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Dreams or Nightmares?

A new exhibit excavates the imagination with haunting results.

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Taking this quote as her organizing principle, curator Gwen Van Ostern has assembled a strong set of works — rooted in surrealism, symbolism and romanticism in general — that can’t possibly answer Bryant’s question, but does offer an engaging tour of its terrain.

In Jennifer Cox’s vibrant oil paintings, capably painted in a stylized realism, female figures interact mysteriously with natural settings. Her vivid dreamscapes dominate the exhibit, but their impact is lessened through overexposure — for no clear reason her paintings outnumber those of the other artists. Regardless, her strongest works — particularly a suite of small, lyrical paintings that show fragments of statuary scattered among flowers, tall grass and tree roots — are haunting snapshots of dreams.

Freya Grand’s large, horizontal paintings of lonely outdoor scenes are atmospheric evocations of ambiguous moods. Although she’s part of a lineage of brooding landscape painters that begins with artists like Turner and Friedrich, the cool flatness and image-cropping in her work are distinctly modern. Her masterful manipulation of color harmonies and canny brushwork repeatedly lead the viewer’s eye across the surface of her paintings, where it soaks up oneiric impressions in a simulation of what the artist calls “the dizzy sway of a dream suddenly remembered.”

Anna Golden’s mixed-media paintings are far more gestural. Essayed in a childlike expressionism of crude figure drawing, intense color and passages of dripped paint, her work seems steeped less in dreams than in myth and fairy tale. Indeed, a trio of smallish paintings is explicitly linked to Baba Yaga, the nightmare hag of Russian folklore who lives in a bizarre “hut on fowl’s legs” — a dark fairyland dwelling that Golden paints in “Witch House.” For some reason, Golden has only four works in “Image” — one wishes she had more.

The exhibit’s two remaining artists construct complex, stream-of-consciousness images that explicitly recall surrealism. In Mark Bryant’s exquisite watercolors, biomorphic shapes — trees, labial folds, extended tonguelike protuberances — are fused into inscrutable configurations that suggest both scientific and occult iconographies. Especially effective are four paintings wherein a female torso, a planetlike sphere covered with eyes, and a series of floating rings mingle in a set of variations on an unknowable theme. The clearly defined but incomprehensible imagery evokes the rush of vivid, unfathomable visuals that flash through the mind just before sleep.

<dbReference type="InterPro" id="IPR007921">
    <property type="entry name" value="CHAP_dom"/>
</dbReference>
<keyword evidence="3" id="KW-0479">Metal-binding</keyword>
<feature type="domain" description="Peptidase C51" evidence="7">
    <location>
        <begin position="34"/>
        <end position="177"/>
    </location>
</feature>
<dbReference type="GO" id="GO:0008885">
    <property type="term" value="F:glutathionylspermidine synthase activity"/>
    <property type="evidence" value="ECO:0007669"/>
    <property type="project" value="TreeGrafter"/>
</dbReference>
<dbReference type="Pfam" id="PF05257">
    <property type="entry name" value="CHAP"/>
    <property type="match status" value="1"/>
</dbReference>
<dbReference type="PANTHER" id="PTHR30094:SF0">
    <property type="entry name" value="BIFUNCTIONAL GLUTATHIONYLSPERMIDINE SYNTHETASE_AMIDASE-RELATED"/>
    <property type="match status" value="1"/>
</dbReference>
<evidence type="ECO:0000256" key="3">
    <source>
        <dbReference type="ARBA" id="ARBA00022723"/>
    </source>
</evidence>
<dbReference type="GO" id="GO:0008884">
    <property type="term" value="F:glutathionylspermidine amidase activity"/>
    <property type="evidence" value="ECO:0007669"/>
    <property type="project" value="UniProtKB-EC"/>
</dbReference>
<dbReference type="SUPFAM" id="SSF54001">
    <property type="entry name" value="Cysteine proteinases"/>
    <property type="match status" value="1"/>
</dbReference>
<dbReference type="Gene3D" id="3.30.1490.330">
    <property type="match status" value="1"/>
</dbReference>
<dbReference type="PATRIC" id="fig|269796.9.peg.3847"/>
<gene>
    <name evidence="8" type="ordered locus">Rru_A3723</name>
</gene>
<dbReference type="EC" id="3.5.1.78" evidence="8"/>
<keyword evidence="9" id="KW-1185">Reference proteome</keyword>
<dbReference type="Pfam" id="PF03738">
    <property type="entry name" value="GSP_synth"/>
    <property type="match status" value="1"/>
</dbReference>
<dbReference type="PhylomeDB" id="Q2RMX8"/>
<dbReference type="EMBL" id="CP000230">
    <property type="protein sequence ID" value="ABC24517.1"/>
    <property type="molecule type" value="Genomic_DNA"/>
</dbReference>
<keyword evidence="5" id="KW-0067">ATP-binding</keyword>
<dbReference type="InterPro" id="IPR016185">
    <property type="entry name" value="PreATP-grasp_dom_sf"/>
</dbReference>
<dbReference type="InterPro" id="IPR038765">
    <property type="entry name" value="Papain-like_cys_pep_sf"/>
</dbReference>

Wolfgang Jasper’s labor-intensive charcoal drawings are similar. Intensely weird, they, too, are packed with disturbing, sensual shapes — grinning mouths, sutured wounds, fried eggs and hairy heads. These mutate into one another inside claustrophobic compositions filled with visual puns and rhymes. “How does one effectively communicate a state of mind that is forever changing?” asks the artist in the exhibit notes. His drawings suggest one solution.

“The Humiliation of Empty Pleasures” is typical. Below a vaguely defined figure — partially formed by the head and rubbery neck of a bird — we see open-mouthed animals that crane their necks skyward as if singing or trying to nurse. One of them — a goatlike creature — mouths someone’s buttocks, while nearby a pair of obscenely swollen lips grows out of a head of hair.

This is classic surrealism — full of deadpan humor, irrational juxtapositions and psychosexual imagery that suggest the exhibit’s strongest link to the movement. Surrealism was founded on a fantasy of absolute freedom that is eternal and deeply human. Jasper’s is the earthiest celebration of the imaginative powers of the unconscious found in “Imagined Image.”

Not coincidentally, his work steals the show.

But it has stiff competition. “The Imagined Image” is full of bold pieces — flashes of vision declared with conviction and rendered in detail, not wispy vagaries mired in ambiguity and imprecision. Inspired by past art movements, representational, with nary a video monitor nor a digital print in sight, it is, in many ways, an old-fashioned show. But accusations of cultural conservatism are belied by the confident articulation and sheer force of each artist’s vision — qualities that argue persuasively that the unconscious mind is an inexhaustible source for artists, one that knows no fashion and favors no medium. S



“The Imagined Image” runs through Oct. 2 at The Cultural Arts Center at Glen Allen, 2880 Mountain Road. Call 261-6200.

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